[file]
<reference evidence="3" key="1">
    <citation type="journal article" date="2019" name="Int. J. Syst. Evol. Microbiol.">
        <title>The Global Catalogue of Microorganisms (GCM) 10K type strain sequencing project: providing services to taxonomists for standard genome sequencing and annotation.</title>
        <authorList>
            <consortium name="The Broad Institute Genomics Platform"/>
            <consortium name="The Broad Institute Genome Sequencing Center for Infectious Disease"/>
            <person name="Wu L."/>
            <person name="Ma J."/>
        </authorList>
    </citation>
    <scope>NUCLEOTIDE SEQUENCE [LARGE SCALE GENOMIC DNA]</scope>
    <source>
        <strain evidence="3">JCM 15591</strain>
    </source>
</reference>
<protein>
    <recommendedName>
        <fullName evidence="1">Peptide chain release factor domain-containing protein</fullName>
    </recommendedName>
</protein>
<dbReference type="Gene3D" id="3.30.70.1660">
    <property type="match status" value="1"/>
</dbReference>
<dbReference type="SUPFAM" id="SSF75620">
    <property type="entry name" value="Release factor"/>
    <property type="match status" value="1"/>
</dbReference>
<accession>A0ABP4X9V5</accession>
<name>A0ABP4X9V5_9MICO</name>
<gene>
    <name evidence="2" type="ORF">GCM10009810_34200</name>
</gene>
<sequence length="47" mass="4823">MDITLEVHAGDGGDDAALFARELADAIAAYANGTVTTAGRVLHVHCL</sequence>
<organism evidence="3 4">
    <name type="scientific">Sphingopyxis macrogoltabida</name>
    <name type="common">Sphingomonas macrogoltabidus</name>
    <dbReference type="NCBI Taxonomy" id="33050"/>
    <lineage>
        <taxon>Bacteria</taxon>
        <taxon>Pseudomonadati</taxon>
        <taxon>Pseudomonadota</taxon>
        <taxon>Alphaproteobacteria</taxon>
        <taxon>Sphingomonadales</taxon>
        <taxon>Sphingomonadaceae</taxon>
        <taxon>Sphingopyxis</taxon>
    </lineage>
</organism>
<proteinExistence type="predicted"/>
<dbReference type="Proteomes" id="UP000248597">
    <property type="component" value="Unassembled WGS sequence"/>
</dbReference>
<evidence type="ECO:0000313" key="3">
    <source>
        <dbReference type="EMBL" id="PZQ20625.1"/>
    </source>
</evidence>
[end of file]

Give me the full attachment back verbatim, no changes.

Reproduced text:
<reference evidence="3" key="1">
    <citation type="journal article" date="2019" name="Int. J. Syst. Evol. Microbiol.">
        <title>The Global Catalogue of Microorganisms (GCM) 10K type strain sequencing project: providing services to taxonomists for standard genome sequencing and annotation.</title>
        <authorList>
            <consortium name="The Broad Institute Genomics Platform"/>
            <consortium name="The Broad Institute Genome Sequencing Center for Infectious Disease"/>
            <person name="Wu L."/>
            <person name="Ma J."/>
        </authorList>
    </citation>
    <scope>NUCLEOTIDE SEQUENCE [LARGE SCALE GENOMIC DNA]</scope>
    <source>
        <strain evidence="3">JCM 15591</strain>
    </source>
</reference>
<protein>
    <recommendedName>
        <fullName evidence="1">Peptide chain release factor domain-containing protein</fullName>
    </recommendedName>
</protein>
<dbReference type="Gene3D" id="3.30.70.1660">
    <property type="match status" value="1"/>
</dbReference>
<dbReference type="SUPFAM" id="SSF75620">
    <property type="entry name" value="Release factor"/>
    <property type="match status" value="1"/>
</dbReference>
<accession>A0ABP4X9V5</accession>
<name>A0ABP4X9V5_9MICO</name>
<gene>
    <name evidence="2" type="ORF">GCM10009810_34200</name>
</gene>
<sequence length="47" mass="4823">MDITLEVHAGDGGDDAALFARELADAIAAYANGTVTTAGRVLHVHCL</sequence>
<organism evidence="3 4">
    <name type="scientific">Sphingopyxis macrogoltabida</name>
    <name type="common">Sphingomonas macrogoltabidus</name>
    <dbReference type="NCBI Taxonomy" id="33050"/>
    <lineage>
        <taxon>Bacteria</taxon>
        <taxon>Pseudomonadati</taxon>
        <taxon>Pseudomonadota</taxon>
        <taxon>Alphaproteobacteria</taxon>
        <taxon>Sphingomonadales</taxon>
        <taxon>Sphingomonadaceae</taxon>
        <taxon>Sphingopyxis</taxon>
    </lineage>
</organism>
<proteinExistence type="predicted"/>
<dbReference type="Proteomes" id="UP000248597">
    <property type="component" value="Unassembled WGS sequence"/>
</dbReference>
<evidence type="ECO:0000313" key="3">
    <source>
        <dbReference type="EMBL" id="PZQ20625.1"/>
    </source>
</evidence>